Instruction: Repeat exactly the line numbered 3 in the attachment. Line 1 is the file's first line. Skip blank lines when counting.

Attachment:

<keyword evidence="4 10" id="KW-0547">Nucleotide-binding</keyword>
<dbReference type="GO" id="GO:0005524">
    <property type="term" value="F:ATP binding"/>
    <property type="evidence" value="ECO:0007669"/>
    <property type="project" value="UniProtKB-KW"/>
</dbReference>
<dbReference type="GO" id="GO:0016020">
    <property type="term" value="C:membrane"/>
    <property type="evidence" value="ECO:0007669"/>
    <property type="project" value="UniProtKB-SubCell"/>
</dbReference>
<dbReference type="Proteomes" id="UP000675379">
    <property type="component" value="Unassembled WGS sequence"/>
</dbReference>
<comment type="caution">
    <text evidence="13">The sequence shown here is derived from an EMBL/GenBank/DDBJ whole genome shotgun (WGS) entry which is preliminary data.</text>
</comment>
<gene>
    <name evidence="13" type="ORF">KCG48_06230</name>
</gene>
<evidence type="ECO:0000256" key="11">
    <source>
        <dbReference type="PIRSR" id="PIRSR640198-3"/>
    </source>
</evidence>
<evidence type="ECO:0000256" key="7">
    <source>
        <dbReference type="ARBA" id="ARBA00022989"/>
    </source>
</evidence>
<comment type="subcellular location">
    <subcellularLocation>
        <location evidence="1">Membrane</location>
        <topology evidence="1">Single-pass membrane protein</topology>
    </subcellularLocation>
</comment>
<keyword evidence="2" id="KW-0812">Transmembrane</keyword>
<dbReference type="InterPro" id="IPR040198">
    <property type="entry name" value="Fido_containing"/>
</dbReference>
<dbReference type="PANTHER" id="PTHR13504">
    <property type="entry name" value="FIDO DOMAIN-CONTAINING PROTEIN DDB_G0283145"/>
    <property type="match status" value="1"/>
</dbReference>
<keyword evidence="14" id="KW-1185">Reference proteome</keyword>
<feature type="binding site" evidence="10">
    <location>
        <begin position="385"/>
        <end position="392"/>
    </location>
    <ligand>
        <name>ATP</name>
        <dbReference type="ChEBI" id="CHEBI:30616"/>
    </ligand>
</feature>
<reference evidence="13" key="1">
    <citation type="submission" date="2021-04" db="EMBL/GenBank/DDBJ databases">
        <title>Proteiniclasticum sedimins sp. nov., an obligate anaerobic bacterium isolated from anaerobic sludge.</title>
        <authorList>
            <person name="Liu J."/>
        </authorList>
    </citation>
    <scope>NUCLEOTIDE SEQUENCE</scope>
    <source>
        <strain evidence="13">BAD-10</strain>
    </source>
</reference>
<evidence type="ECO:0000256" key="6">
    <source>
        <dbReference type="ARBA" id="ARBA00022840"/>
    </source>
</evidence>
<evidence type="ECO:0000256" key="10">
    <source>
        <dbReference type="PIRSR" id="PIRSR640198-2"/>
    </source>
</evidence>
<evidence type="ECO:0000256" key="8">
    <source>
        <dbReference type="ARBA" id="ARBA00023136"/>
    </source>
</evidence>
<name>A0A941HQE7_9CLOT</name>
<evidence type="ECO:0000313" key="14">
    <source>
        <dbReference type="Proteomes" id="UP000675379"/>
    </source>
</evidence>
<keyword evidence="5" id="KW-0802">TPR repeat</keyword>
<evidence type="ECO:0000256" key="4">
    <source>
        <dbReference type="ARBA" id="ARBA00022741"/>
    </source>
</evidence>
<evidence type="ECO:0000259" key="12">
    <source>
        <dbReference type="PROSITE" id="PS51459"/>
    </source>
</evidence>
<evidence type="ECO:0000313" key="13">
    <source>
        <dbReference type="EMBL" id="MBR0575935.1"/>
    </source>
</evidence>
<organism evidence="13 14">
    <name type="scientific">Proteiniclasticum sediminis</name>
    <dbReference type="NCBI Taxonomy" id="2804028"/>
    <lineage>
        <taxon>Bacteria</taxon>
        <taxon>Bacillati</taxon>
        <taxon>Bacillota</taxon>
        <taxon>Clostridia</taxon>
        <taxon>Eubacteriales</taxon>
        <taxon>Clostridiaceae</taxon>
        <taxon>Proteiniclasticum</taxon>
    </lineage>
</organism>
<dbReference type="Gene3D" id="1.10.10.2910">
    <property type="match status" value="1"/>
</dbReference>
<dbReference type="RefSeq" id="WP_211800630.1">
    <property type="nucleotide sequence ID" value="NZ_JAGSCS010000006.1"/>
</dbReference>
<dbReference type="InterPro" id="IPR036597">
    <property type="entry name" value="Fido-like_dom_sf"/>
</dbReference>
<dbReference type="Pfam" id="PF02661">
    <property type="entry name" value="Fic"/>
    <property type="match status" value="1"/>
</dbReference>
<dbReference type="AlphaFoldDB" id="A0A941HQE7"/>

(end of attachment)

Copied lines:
    <property type="term" value="F:ATP binding"/>